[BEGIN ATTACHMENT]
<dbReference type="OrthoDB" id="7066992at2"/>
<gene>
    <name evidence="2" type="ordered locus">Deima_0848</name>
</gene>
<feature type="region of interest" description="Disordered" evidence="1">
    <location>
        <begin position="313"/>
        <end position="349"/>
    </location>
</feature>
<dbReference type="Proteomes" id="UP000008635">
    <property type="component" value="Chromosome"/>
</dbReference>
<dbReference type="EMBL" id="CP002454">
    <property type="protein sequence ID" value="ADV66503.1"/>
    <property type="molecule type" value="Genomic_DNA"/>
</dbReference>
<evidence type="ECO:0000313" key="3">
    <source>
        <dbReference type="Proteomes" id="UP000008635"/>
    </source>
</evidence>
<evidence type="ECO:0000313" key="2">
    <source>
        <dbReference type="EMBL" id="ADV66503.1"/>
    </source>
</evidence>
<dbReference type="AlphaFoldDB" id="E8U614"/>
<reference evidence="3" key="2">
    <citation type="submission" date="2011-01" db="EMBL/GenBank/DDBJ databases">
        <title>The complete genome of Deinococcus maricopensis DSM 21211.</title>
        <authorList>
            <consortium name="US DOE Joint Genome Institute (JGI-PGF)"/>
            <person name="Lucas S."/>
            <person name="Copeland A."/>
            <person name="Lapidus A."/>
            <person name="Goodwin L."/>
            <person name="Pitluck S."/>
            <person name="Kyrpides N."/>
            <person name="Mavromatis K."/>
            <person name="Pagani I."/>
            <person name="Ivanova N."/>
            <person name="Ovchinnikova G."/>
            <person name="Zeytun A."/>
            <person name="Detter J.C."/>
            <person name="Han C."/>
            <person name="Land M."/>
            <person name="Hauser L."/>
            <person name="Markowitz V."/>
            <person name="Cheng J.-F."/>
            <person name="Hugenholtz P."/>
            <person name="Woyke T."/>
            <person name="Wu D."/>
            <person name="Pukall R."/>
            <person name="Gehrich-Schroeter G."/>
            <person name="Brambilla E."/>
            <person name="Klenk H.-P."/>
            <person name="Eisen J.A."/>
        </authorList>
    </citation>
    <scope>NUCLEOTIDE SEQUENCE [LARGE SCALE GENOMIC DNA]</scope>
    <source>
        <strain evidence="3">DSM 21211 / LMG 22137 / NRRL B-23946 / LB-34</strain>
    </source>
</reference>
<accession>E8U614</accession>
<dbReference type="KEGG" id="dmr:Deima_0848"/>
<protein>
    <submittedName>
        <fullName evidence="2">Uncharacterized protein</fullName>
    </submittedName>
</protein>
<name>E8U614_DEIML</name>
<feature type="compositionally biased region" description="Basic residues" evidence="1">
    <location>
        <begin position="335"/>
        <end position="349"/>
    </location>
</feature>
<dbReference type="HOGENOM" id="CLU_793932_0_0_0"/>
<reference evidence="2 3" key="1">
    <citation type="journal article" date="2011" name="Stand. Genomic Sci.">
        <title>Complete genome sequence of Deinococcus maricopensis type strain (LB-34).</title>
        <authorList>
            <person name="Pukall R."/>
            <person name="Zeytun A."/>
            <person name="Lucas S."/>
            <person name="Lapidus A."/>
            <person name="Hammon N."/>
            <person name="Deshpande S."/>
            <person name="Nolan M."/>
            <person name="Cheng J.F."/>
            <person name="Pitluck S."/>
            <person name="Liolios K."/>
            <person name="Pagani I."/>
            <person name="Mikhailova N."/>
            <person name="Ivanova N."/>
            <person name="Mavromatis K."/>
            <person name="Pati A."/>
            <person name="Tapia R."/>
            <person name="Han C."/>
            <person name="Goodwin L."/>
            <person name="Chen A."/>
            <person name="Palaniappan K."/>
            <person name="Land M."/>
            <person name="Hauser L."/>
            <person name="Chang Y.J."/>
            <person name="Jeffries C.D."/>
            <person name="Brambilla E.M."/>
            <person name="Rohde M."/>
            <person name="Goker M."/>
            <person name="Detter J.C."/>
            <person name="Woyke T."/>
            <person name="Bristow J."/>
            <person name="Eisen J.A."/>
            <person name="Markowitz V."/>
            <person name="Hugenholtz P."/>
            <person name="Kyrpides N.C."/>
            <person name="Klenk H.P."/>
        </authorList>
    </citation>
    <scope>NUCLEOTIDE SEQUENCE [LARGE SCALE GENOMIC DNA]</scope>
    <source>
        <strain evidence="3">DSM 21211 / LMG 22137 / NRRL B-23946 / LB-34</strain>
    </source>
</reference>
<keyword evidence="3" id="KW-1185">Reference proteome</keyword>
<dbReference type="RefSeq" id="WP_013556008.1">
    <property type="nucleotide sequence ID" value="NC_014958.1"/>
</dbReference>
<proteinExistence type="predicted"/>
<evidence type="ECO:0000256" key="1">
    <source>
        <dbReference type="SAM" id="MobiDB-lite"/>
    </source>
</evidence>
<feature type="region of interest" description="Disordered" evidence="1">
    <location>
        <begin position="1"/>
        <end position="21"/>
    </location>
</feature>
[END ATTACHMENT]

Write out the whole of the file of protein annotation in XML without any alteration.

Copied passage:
<dbReference type="OrthoDB" id="7066992at2"/>
<gene>
    <name evidence="2" type="ordered locus">Deima_0848</name>
</gene>
<feature type="region of interest" description="Disordered" evidence="1">
    <location>
        <begin position="313"/>
        <end position="349"/>
    </location>
</feature>
<dbReference type="Proteomes" id="UP000008635">
    <property type="component" value="Chromosome"/>
</dbReference>
<dbReference type="EMBL" id="CP002454">
    <property type="protein sequence ID" value="ADV66503.1"/>
    <property type="molecule type" value="Genomic_DNA"/>
</dbReference>
<evidence type="ECO:0000313" key="3">
    <source>
        <dbReference type="Proteomes" id="UP000008635"/>
    </source>
</evidence>
<evidence type="ECO:0000313" key="2">
    <source>
        <dbReference type="EMBL" id="ADV66503.1"/>
    </source>
</evidence>
<dbReference type="AlphaFoldDB" id="E8U614"/>
<reference evidence="3" key="2">
    <citation type="submission" date="2011-01" db="EMBL/GenBank/DDBJ databases">
        <title>The complete genome of Deinococcus maricopensis DSM 21211.</title>
        <authorList>
            <consortium name="US DOE Joint Genome Institute (JGI-PGF)"/>
            <person name="Lucas S."/>
            <person name="Copeland A."/>
            <person name="Lapidus A."/>
            <person name="Goodwin L."/>
            <person name="Pitluck S."/>
            <person name="Kyrpides N."/>
            <person name="Mavromatis K."/>
            <person name="Pagani I."/>
            <person name="Ivanova N."/>
            <person name="Ovchinnikova G."/>
            <person name="Zeytun A."/>
            <person name="Detter J.C."/>
            <person name="Han C."/>
            <person name="Land M."/>
            <person name="Hauser L."/>
            <person name="Markowitz V."/>
            <person name="Cheng J.-F."/>
            <person name="Hugenholtz P."/>
            <person name="Woyke T."/>
            <person name="Wu D."/>
            <person name="Pukall R."/>
            <person name="Gehrich-Schroeter G."/>
            <person name="Brambilla E."/>
            <person name="Klenk H.-P."/>
            <person name="Eisen J.A."/>
        </authorList>
    </citation>
    <scope>NUCLEOTIDE SEQUENCE [LARGE SCALE GENOMIC DNA]</scope>
    <source>
        <strain evidence="3">DSM 21211 / LMG 22137 / NRRL B-23946 / LB-34</strain>
    </source>
</reference>
<accession>E8U614</accession>
<dbReference type="KEGG" id="dmr:Deima_0848"/>
<protein>
    <submittedName>
        <fullName evidence="2">Uncharacterized protein</fullName>
    </submittedName>
</protein>
<name>E8U614_DEIML</name>
<feature type="compositionally biased region" description="Basic residues" evidence="1">
    <location>
        <begin position="335"/>
        <end position="349"/>
    </location>
</feature>
<dbReference type="HOGENOM" id="CLU_793932_0_0_0"/>
<reference evidence="2 3" key="1">
    <citation type="journal article" date="2011" name="Stand. Genomic Sci.">
        <title>Complete genome sequence of Deinococcus maricopensis type strain (LB-34).</title>
        <authorList>
            <person name="Pukall R."/>
            <person name="Zeytun A."/>
            <person name="Lucas S."/>
            <person name="Lapidus A."/>
            <person name="Hammon N."/>
            <person name="Deshpande S."/>
            <person name="Nolan M."/>
            <person name="Cheng J.F."/>
            <person name="Pitluck S."/>
            <person name="Liolios K."/>
            <person name="Pagani I."/>
            <person name="Mikhailova N."/>
            <person name="Ivanova N."/>
            <person name="Mavromatis K."/>
            <person name="Pati A."/>
            <person name="Tapia R."/>
            <person name="Han C."/>
            <person name="Goodwin L."/>
            <person name="Chen A."/>
            <person name="Palaniappan K."/>
            <person name="Land M."/>
            <person name="Hauser L."/>
            <person name="Chang Y.J."/>
            <person name="Jeffries C.D."/>
            <person name="Brambilla E.M."/>
            <person name="Rohde M."/>
            <person name="Goker M."/>
            <person name="Detter J.C."/>
            <person name="Woyke T."/>
            <person name="Bristow J."/>
            <person name="Eisen J.A."/>
            <person name="Markowitz V."/>
            <person name="Hugenholtz P."/>
            <person name="Kyrpides N.C."/>
            <person name="Klenk H.P."/>
        </authorList>
    </citation>
    <scope>NUCLEOTIDE SEQUENCE [LARGE SCALE GENOMIC DNA]</scope>
    <source>
        <strain evidence="3">DSM 21211 / LMG 22137 / NRRL B-23946 / LB-34</strain>
    </source>
</reference>
<keyword evidence="3" id="KW-1185">Reference proteome</keyword>
<dbReference type="RefSeq" id="WP_013556008.1">
    <property type="nucleotide sequence ID" value="NC_014958.1"/>
</dbReference>
<proteinExistence type="predicted"/>
<evidence type="ECO:0000256" key="1">
    <source>
        <dbReference type="SAM" id="MobiDB-lite"/>
    </source>
</evidence>
<feature type="region of interest" description="Disordered" evidence="1">
    <location>
        <begin position="1"/>
        <end position="21"/>
    </location>
</feature>